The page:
contributions interpretive ethnography and hermeneutic phenomenology can
make to tourism analysis. Briefly defined, phenomenology is the description of
lived experience, and hermeneutics is the interpretation of experience.
Developments in hermeneutic phenomenology are paralleled in ethnography
with changes from classical to interpretive and critical ethnography. Whereas
interpretive ethnography is interested in interpreting lived experiences, critical
ethnography commonly takes engagement a stage further and challenges power
structures .

Despite its importance, lived experience is a comparatively neglected area of


consumer experience in tourism research . Likewise, personal sensing is a
comparatively neglected method in the subject area, presumably because it
makes no pretence to objectivity. It recognises, instead, the centrality of
subjective reaction and reflexivity, and is a form of exploration and meaningmaking. It is quite literally about relating lived experience. Its input is impression;
its process is engagement with subject matter; and its output is expression.

The validity of the method is in the creative process and in the insights
produced, with reliability important in identifying the contrasting expressions
produced and their linkage to relived experience, rather than in their replication.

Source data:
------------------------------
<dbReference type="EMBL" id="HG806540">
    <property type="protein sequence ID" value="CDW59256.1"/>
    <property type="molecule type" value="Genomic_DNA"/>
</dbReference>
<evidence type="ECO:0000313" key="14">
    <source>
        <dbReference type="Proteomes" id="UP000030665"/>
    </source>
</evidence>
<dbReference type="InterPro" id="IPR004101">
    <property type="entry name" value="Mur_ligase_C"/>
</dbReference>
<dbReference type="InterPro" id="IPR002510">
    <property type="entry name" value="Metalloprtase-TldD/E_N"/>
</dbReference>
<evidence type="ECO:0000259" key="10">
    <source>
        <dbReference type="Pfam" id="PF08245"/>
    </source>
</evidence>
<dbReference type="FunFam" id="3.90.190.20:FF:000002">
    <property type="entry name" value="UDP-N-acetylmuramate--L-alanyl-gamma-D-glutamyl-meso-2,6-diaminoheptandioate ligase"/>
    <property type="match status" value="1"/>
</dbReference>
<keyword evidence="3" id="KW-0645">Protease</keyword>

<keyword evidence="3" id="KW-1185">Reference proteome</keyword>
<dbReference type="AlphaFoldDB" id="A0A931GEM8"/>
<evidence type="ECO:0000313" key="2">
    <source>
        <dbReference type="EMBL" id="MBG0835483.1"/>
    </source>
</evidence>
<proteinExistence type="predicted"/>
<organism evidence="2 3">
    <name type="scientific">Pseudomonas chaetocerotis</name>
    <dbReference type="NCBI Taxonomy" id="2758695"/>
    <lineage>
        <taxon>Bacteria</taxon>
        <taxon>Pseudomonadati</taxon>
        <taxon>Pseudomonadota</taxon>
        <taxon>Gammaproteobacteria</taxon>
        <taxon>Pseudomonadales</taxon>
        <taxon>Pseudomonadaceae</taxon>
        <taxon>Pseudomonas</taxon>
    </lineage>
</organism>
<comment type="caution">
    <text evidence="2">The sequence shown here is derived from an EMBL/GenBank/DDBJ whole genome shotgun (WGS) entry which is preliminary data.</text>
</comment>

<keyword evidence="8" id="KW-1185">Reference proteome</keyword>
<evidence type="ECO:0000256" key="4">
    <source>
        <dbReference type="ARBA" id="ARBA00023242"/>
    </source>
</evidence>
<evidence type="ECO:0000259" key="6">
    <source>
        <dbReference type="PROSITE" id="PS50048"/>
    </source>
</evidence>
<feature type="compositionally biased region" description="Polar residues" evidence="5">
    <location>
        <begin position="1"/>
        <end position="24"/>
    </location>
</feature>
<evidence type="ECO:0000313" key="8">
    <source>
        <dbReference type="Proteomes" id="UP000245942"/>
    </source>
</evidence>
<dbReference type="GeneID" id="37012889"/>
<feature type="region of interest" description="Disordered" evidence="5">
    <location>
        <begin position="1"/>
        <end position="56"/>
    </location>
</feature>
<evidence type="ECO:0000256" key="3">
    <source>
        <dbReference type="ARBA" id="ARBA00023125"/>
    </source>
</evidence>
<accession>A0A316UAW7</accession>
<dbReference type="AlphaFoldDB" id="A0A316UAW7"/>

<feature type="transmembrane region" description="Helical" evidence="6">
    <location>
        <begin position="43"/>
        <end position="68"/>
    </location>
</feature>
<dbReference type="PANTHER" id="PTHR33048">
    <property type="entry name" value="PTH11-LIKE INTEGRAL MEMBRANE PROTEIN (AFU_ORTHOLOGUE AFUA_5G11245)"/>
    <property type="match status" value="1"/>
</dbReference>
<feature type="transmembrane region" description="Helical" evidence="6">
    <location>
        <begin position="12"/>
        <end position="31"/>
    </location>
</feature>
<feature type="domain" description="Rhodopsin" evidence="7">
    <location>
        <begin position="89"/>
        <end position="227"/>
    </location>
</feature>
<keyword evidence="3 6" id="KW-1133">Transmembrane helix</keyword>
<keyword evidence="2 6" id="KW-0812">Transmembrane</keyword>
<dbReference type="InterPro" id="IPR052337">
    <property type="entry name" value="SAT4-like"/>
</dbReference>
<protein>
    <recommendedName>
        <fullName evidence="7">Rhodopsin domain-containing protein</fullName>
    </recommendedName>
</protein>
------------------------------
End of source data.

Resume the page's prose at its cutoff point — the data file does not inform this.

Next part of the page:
It is the plausibility and relevance to the reader of the expression which makes
personal sensing a hermeneutic phenomenological method of value . This is
similar to the emotional authenticity felt in performances . Equally, as with
design, general principles may be abstracted from expressions made by similar
individuals and these principles, however implicit, underpin shared expression.
These are the experiential structures, or themes, which give shape to the
shapeless from everyday lived experiences .

Personal sensing is nothing new, either as method or lived experience. It is how


we function as human beings and how we amass cultural capital appropriate to
our lives. Ethnography seeks to use like methods to describe a group or culture
through sensing and reflection while submersed in a local community. This is
essentially a long term form of immersion which not only affects the research
outcomes but also the researcher . Its intention is to show how social action in
one world can be understood from the perspective of another culture. This is
what cultural tourists also commonly do. The parallel may be taken further.
Ethnographers seek natural as opposed to contrived or experimental contexts,
although these now include mediated or cinematised environments as the real
world is no longer the only referent for analysis, if it ever was so . Serious
cultural tourists, likewise, commonly seek natural contexts as authentic.

Expressive Phenomenology and the Need for MultiEthnographies